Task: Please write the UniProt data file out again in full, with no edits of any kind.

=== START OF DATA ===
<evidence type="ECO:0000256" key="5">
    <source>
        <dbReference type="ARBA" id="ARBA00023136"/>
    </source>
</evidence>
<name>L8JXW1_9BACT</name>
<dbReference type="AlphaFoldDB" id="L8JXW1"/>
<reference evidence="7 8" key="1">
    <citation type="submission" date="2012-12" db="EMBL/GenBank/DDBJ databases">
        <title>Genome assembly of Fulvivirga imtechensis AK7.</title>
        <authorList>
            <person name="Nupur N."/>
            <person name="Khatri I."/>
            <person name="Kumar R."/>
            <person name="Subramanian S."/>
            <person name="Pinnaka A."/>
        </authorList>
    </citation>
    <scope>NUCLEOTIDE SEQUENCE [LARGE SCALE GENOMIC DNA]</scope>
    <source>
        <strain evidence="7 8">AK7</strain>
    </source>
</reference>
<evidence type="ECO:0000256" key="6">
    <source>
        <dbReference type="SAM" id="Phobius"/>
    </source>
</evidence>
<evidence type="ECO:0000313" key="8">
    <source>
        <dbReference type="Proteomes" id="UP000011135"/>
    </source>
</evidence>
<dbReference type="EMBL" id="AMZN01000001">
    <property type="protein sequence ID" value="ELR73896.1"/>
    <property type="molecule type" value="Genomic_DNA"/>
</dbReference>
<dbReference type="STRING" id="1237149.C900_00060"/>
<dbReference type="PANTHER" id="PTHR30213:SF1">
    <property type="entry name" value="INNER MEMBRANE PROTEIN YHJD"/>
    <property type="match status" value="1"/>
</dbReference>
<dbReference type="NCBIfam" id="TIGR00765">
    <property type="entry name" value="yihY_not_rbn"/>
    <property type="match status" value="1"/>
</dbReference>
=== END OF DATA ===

<evidence type="ECO:0000256" key="5">
    <source>
        <dbReference type="ARBA" id="ARBA00023136"/>
    </source>
</evidence>
<name>L8JXW1_9BACT</name>
<dbReference type="AlphaFoldDB" id="L8JXW1"/>
<reference evidence="7 8" key="1">
    <citation type="submission" date="2012-12" db="EMBL/GenBank/DDBJ databases">
        <title>Genome assembly of Fulvivirga imtechensis AK7.</title>
        <authorList>
            <person name="Nupur N."/>
            <person name="Khatri I."/>
            <person name="Kumar R."/>
            <person name="Subramanian S."/>
            <person name="Pinnaka A."/>
        </authorList>
    </citation>
    <scope>NUCLEOTIDE SEQUENCE [LARGE SCALE GENOMIC DNA]</scope>
    <source>
        <strain evidence="7 8">AK7</strain>
    </source>
</reference>
<evidence type="ECO:0000256" key="6">
    <source>
        <dbReference type="SAM" id="Phobius"/>
    </source>
</evidence>
<evidence type="ECO:0000313" key="8">
    <source>
        <dbReference type="Proteomes" id="UP000011135"/>
    </source>
</evidence>
<dbReference type="EMBL" id="AMZN01000001">
    <property type="protein sequence ID" value="ELR73896.1"/>
    <property type="molecule type" value="Genomic_DNA"/>
</dbReference>
<dbReference type="STRING" id="1237149.C900_00060"/>
<dbReference type="PANTHER" id="PTHR30213:SF1">
    <property type="entry name" value="INNER MEMBRANE PROTEIN YHJD"/>
    <property type="match status" value="1"/>
</dbReference>
<dbReference type="NCBIfam" id="TIGR00765">
    <property type="entry name" value="yihY_not_rbn"/>
    <property type="match status" value="1"/>
</dbReference>